Lean and mean graphic design groups are winning business at the expense of their competitors as client companies focus on cost rather than creativity, two separate reports released this week confirm.
Research commissioned by design consultancy Beetlenut identifies that companies are asking more groups to pitch for the same business and creativity is losing out to cost.
According to its survey – which included responses from organisations such as Jaguar, the BBC, Prudential, BT and Selfridges – 40 per cent of companies put every project out to creative pitch.
The report also shows that nearly half of all final decisions are made purely on cost. Less than 19 per cent of respondents said the creative idea was instrumental in the decision.
In addition, a report due to be released next week by Plimsoll Publishing highlights 141 design groups it designates ‘market raiders’ which are actively seizing market share from their competitors.
According to the report, this group grew by seven times the industry average last year and will continue to grow in 2003. Other consultancies will need to respond quickly or suffer business losses, says the report.
In particular, it highlights 171 consultancies that suffered from negative growth and lost market share over the past 12 months. Meanwhile, the market raiders captured an additional 14 per cent of the market share in 2002, a shift that Plimsoll senior analyst David Pattison calls ‘severe’.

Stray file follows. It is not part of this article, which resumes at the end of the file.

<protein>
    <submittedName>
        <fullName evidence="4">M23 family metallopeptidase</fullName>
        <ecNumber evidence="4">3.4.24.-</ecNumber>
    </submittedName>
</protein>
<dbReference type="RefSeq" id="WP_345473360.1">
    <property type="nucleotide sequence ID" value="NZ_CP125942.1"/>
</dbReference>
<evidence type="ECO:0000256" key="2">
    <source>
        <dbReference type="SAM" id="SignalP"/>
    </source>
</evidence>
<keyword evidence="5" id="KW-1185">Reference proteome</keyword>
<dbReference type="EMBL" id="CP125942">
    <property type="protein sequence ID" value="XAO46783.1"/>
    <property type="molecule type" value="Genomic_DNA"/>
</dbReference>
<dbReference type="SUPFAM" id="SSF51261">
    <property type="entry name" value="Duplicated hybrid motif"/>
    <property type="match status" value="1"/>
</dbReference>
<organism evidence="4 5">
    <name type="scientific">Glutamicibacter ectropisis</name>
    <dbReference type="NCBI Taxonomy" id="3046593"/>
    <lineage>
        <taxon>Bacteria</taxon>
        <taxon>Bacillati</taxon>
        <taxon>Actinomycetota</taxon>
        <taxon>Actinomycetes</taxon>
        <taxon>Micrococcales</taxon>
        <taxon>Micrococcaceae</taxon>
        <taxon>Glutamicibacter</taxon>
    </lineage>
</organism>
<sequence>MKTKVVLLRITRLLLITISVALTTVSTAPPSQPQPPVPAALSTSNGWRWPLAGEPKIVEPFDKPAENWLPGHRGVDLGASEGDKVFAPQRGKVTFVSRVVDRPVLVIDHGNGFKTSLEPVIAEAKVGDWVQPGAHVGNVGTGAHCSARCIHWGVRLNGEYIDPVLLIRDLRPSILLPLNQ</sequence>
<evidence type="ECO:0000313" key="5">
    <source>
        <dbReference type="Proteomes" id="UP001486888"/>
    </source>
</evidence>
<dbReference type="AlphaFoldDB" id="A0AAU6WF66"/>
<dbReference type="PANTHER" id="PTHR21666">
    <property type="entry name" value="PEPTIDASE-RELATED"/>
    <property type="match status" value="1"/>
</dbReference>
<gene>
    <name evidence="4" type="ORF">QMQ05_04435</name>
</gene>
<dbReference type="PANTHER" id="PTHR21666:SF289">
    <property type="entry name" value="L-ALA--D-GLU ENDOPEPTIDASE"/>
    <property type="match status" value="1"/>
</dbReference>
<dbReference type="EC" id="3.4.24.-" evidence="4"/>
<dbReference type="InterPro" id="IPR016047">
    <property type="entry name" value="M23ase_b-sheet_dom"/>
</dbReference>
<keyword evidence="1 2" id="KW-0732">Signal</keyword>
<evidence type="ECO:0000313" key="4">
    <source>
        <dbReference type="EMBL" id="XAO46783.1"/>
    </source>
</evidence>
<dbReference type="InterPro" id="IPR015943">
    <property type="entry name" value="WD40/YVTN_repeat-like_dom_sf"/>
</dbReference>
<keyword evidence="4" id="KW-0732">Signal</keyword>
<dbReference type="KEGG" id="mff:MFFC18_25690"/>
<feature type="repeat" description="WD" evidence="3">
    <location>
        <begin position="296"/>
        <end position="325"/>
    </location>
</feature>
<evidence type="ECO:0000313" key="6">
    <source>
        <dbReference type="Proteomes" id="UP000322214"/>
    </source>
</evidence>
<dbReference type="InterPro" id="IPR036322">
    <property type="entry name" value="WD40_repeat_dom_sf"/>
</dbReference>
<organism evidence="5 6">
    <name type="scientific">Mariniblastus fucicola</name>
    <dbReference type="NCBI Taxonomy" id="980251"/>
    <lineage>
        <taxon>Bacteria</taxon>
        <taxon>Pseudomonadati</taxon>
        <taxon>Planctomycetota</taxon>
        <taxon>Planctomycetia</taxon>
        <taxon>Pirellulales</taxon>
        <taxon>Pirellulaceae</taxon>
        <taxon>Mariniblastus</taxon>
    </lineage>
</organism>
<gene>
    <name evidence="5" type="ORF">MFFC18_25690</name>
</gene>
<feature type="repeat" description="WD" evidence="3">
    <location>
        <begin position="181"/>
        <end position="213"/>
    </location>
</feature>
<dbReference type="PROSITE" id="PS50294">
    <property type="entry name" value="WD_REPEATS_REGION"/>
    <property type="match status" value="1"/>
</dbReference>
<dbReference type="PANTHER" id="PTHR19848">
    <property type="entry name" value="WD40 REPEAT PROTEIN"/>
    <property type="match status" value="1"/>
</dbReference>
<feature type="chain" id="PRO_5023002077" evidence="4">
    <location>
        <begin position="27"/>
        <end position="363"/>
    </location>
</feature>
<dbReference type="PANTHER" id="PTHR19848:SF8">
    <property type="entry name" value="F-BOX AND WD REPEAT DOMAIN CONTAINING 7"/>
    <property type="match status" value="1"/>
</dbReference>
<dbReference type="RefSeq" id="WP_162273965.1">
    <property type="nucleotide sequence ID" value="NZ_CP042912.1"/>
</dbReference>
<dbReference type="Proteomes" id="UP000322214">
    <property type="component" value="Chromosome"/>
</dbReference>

‘In one year this group has taken 14 per cent of the market from their competitors. There is very little organic growth occurring. Markets are flat and very competitive so these companies are growing at somebody else’s expense,’ says Pattison.
Mandy Merron, partner at accountancy firm Willott Kingston Smith, agrees a 14 per cent shift is ‘significant’. She feels strong management skills are key to success.
‘When times are difficult companies need talented management and a strong product to do well. When times are good everyone can do fairly well, perhaps sometimes without having talented management.’
Anderson Norton is one of the groups identified as a market raider and creative director David Norton confirms the competitive nature of the market.
‘We’ve actively focused on growth this year and broadened our offer into new sectors. We’re also leaner on pricing and offering our clients a broader range of services,’ says Norton.
‘Competition is very stiff. There are big pitch lists and our clients are always being approached by other consultancies trying to get more work.’
Market raiders grew by an average of 53 per cent this year, but Merron counters that this is a trend the industry has seen before.
‘We’ve historically seen successful hot shops like Williams Murray Hamm that do high-profile award-winning work and experience growth.’
Merron also points out that smaller consultancies can be easier to grow.
‘Smaller consultancies are quicker on their feet and can respond more quickly, which is important in this type of market. Larger companies probably have stronger balance sheets to help them weather the storm and smaller ones may have less resource to fall back on,’ she says.